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New Indoor Facility Hybrids Cater to Needs of Many Activities

New Indoor Facility Hybrids Cater to the Needs of Many Activities


Not so long ago, it seems, a multipurpose facility meant that sometimes the suspended backboards in a gymnasium would be raised to make room for volleyball or badminton matches. Occasionally, hockey goals would be placed on the wooden floor, and folding tables would be turned on their sides and angled in the corners to create a rounded, dasher-board effect.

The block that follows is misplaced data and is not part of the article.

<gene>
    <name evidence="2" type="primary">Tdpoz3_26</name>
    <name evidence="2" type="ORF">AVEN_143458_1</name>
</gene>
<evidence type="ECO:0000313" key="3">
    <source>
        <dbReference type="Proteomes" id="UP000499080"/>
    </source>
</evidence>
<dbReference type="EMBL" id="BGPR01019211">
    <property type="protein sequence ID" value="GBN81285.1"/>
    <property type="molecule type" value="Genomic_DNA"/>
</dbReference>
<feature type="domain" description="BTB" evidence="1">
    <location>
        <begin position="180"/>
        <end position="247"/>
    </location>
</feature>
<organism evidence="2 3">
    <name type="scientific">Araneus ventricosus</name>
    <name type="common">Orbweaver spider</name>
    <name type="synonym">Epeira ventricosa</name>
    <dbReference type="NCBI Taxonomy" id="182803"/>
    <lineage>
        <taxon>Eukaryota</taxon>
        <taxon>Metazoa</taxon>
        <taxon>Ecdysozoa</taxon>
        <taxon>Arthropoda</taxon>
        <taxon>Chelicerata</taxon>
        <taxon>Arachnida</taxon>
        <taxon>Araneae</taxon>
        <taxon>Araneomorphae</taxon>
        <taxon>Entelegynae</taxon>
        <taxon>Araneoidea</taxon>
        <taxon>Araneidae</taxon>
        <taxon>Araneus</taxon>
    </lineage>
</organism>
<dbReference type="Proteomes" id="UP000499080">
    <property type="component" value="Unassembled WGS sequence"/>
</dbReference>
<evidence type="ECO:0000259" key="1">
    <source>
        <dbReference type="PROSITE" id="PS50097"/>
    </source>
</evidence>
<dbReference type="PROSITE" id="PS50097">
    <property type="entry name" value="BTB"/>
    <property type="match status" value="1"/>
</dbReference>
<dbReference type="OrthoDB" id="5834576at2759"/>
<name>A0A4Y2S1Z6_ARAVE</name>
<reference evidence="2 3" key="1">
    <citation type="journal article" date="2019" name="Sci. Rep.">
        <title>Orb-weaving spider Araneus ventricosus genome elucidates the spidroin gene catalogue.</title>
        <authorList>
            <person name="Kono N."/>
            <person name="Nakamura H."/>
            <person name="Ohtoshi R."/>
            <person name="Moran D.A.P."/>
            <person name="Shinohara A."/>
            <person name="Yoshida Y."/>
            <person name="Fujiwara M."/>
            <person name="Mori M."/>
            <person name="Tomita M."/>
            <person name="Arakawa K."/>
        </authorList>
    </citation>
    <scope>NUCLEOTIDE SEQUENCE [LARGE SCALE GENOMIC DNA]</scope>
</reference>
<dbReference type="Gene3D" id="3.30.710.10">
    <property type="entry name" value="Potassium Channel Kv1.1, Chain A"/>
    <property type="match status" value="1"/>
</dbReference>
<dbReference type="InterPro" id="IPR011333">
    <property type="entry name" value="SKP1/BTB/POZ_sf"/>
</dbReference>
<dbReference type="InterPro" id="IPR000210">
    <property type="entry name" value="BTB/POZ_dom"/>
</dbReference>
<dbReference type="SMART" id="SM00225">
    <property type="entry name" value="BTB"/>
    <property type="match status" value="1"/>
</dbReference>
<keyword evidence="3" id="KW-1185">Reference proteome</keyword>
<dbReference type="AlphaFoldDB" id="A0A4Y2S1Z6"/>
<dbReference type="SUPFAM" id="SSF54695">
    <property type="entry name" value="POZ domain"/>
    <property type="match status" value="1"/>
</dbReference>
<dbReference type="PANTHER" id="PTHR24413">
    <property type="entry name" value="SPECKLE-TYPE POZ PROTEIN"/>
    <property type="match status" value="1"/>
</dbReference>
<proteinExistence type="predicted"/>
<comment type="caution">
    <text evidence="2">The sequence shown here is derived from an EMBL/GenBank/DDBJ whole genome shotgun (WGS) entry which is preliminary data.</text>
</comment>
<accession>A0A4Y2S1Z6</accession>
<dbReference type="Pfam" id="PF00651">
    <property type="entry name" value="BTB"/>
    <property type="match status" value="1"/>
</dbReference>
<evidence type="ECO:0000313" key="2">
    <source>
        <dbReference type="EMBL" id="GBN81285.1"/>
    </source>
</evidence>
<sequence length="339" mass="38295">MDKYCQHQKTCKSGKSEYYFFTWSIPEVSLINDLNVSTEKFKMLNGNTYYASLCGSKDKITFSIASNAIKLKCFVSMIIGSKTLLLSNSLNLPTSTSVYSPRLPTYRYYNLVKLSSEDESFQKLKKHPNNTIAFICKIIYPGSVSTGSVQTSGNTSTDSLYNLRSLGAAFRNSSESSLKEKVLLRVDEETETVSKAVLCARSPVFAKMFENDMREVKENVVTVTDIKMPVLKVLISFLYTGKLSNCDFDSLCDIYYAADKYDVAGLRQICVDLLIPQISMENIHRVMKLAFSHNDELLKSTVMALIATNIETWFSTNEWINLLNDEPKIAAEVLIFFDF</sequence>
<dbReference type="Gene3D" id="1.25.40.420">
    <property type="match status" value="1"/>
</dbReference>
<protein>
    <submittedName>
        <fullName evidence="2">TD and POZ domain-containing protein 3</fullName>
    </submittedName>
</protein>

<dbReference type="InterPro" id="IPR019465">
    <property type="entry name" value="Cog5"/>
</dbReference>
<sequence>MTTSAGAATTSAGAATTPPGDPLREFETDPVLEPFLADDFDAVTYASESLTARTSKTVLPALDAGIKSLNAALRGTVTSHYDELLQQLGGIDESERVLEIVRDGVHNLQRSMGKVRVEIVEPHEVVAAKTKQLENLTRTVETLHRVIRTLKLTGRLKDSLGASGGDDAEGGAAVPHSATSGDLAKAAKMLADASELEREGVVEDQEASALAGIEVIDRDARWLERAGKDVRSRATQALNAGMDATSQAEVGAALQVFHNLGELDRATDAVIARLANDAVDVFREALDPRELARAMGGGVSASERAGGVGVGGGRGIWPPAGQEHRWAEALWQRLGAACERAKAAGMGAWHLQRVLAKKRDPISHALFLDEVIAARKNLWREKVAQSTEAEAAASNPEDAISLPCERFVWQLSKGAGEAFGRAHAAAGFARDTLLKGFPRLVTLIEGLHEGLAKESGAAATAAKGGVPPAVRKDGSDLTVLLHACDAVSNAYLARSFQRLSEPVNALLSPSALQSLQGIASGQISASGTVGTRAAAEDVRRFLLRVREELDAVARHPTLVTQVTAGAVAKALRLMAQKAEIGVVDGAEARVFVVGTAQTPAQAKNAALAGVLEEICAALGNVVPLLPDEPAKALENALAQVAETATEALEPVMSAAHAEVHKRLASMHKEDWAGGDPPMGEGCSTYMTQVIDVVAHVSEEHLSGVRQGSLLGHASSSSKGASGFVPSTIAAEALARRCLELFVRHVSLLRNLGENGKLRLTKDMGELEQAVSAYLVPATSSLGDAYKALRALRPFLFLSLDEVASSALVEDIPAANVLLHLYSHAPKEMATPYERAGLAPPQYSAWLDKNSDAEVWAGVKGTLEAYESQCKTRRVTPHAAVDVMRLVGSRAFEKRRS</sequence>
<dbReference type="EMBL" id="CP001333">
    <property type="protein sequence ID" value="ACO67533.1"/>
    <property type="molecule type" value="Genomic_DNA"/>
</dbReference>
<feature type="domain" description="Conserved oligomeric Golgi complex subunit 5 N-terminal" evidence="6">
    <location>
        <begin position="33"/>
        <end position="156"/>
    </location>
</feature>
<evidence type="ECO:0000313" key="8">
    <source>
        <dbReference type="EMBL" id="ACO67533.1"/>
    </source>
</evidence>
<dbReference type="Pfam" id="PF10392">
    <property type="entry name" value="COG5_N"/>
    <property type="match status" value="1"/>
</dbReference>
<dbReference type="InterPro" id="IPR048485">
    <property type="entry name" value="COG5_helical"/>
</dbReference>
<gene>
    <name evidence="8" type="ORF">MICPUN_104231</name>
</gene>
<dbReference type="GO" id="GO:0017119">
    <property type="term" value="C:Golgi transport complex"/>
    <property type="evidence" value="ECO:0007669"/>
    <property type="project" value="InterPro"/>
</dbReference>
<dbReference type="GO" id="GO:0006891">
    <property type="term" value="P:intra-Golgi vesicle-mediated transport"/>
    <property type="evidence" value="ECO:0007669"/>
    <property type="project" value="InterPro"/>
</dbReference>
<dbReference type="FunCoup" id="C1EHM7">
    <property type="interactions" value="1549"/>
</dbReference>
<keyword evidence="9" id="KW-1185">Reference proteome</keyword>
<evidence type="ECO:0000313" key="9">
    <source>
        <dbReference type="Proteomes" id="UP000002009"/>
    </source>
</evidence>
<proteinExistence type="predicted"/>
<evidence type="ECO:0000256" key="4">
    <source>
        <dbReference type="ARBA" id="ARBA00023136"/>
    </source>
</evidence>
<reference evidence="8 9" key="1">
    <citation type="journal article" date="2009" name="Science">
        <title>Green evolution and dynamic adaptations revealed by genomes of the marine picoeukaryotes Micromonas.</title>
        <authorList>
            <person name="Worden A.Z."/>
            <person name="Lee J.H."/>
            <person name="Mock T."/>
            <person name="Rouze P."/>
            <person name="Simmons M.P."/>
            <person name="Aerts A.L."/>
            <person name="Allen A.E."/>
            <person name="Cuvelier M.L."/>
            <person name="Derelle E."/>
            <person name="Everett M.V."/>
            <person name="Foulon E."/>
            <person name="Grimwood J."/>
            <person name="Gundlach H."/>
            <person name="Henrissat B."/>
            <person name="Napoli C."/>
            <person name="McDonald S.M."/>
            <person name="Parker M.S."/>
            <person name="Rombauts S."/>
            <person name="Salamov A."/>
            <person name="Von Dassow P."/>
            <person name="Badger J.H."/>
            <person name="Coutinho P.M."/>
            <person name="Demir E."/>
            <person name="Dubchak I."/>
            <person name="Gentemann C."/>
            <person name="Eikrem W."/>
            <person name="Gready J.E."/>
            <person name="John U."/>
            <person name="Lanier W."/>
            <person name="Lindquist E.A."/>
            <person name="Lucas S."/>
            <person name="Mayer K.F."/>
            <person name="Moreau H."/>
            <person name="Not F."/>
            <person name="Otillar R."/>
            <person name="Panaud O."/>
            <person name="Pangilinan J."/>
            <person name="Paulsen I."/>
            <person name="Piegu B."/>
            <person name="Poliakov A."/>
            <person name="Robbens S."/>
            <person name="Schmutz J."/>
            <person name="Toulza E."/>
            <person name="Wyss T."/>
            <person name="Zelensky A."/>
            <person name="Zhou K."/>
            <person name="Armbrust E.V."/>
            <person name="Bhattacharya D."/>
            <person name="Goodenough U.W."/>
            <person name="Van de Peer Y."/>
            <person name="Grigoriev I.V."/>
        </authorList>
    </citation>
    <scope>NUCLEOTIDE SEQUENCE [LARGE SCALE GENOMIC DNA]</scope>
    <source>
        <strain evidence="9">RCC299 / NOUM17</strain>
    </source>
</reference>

In recent years, however, college recreation directors and the owners of private sport complexes have broadened the definition of "multipurpose." With the help of innovative architecture and improvements in surface technology, these facilities truly open their doors to as many events as possible - from soccer, lacrosse, tennis and cricket matches to classes, dances, fund-raisers and private birthday parties. The popularity of ice hockey also has sprouted a variety of offshoot activities - in-line hockey, in-line skating and floor hockey - that take full advantage of multipurpose sports areas. Ancillary items such as team benches, penalty boxes, scoring tables and scoreboards, public-address systems, spectator seating and even permanent goals built into dasher systems all serve to make recreational league, club and intramural players feel like they're competing in a varsity or professional facility.